For some advanced cancers, we use specialist tests, such as liquid biopsy or genomic testing, to understand the genetic make-up of cancer cells. This helps us to identify which drugs are available to work against the particular genetic mutations in a cancer, allowing us to start effective treatment without delay.
There may be opportunities to access clinical trials for the newest treatments for acute lymphoblastic leukaemia. Clinical trials can be considered a suitable treatment option if you‘ve exhausted standard therapies or evidence suggests the trial treatment will be more successful at treating your condition. Your haematologist will discuss these opportunities in more detail with you.
Drug treatment side effects
No treatment is without side effects. Your doctor will explain these to you depending on your drug treatment, together with the ways in which your treatment plan and supportive care can help manage or minimise these
Transplants are often used to replace abnormal white blood cells and form part of an overall treatment and care plan for acute lymphoblastic leukaemia.
Our consultants themselves, or in collaboration with other leading haematologists who are experts in transplants for blood and bone marrow cancers, will discuss the option of a transplant and decide the best course of treatment for you. If your consultant recommends a transplant, this can be arranged conveniently at one of our partner hospitals. You can then continue your other treatments at GenesisCare.
Stem cell and bone marrow transplants
Stem cells are early types of cells which are found in your bone marrow and can develop into red blood cells, white blood cells and platelets. When treating acute lymphoblastic leukaemia, stem cell and bone marrow transplants are used to replace the abnormal white blood cells.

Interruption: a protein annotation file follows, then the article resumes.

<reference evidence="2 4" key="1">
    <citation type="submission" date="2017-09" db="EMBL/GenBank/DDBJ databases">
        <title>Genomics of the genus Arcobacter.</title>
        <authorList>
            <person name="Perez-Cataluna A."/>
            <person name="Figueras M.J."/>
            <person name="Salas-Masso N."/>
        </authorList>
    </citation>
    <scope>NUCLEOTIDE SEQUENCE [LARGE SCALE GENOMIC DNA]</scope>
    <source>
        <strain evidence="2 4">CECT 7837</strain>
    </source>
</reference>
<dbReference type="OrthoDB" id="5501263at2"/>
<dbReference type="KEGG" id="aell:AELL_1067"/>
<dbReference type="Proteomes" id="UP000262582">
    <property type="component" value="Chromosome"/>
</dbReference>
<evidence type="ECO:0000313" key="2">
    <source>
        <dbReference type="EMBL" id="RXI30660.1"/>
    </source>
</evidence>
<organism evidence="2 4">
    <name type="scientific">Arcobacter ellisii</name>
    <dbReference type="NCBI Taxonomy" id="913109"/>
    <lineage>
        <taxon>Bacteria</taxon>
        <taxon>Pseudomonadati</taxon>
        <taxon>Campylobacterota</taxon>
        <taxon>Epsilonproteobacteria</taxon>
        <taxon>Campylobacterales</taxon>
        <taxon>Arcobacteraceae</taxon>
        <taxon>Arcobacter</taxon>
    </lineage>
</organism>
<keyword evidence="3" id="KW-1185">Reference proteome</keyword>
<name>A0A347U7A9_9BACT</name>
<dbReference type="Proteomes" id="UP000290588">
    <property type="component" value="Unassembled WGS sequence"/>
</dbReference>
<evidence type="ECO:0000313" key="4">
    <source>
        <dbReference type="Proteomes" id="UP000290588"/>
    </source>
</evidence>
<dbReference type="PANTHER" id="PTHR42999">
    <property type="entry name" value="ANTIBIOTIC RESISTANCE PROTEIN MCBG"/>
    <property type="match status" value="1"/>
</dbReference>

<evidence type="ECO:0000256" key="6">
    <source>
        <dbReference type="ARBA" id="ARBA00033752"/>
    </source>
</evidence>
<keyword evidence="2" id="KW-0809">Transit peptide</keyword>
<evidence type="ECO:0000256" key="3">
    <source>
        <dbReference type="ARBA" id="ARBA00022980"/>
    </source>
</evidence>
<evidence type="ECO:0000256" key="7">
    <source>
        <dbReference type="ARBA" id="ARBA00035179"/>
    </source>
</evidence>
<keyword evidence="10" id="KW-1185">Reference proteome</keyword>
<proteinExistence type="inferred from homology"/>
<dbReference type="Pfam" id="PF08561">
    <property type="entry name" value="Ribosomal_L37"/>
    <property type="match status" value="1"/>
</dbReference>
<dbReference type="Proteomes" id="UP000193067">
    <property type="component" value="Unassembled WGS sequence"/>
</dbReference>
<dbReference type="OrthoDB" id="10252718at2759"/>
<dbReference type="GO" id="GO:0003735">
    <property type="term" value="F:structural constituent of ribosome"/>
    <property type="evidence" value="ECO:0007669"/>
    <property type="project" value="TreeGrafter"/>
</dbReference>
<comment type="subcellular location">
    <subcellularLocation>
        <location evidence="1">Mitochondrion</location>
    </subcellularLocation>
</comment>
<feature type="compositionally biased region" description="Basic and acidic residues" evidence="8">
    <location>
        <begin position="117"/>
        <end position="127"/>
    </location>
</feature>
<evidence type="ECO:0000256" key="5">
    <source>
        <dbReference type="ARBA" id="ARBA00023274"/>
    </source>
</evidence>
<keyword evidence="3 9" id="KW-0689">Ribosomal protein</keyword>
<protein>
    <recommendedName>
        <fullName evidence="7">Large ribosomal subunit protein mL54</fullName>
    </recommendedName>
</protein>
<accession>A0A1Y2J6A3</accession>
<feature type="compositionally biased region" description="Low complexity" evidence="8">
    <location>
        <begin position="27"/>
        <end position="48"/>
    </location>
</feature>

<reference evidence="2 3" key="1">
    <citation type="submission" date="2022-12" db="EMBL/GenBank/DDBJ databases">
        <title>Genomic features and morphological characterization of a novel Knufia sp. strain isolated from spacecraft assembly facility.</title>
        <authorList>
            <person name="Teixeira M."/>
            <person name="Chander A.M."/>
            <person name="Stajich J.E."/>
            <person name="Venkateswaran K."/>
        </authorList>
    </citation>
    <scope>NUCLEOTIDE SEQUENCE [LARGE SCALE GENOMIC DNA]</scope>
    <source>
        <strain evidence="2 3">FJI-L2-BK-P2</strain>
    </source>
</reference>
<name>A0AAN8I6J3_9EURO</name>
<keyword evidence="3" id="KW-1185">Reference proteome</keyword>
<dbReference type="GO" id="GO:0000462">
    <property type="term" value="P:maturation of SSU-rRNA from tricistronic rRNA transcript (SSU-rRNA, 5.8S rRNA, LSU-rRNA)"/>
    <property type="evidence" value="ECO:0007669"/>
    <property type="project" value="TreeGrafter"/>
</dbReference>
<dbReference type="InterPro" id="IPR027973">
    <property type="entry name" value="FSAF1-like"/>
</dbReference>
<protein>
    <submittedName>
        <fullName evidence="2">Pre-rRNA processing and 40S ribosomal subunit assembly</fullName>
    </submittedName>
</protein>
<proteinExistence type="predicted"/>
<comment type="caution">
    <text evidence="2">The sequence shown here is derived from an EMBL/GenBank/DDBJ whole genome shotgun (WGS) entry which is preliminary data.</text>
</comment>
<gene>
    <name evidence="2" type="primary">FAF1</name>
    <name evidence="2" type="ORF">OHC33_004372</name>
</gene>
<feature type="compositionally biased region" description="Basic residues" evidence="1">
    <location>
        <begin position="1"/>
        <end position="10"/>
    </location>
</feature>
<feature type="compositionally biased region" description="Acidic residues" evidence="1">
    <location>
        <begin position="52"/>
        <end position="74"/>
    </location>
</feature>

Stem cell transplants are more commonly used than bone marrow transplants for treating acute lymphoblastic leukaemia. You‘ll usually have an allogeneic stem cell transplant, where the stem cells are from an appropriately matched donor.
Your consultant may suggest a transplant for acute lymphoblastic leukaemia if your condition:
- Has features that show it‘s likely to come back (high–risk)
- Has come back after treatment (relapsed)
Transplant side effects
No treatment is without side effects. Your doctor will explain these to you, together with the ways in which your treatment plan and supportive care can help manage or minimise these.
Radiotherapy uses targeted, high-energy radiation beams to destroy cancer cells. It‘s not usually the main treatment option for acute lymphoblastic leukaemia patients, however, you may receive it before a transplant.
At GenesisCare, we are the leading private provider of radiotherapy in the UK and offer world-class expertise, state-of-the-art facilities and advanced radiotherapy techniques. Our latest-generation radiotherapy machines (called linacs) deliver highly targeted radiation beams that are designed to be effective while minimising the radiation dose to healthy tissues.
Your treatment will be governed by our expert multidisciplinary teams (MDTs), consisting of oncologists, radiotherapists and medical physicists, who work together to ensure that you receive only the best possible care.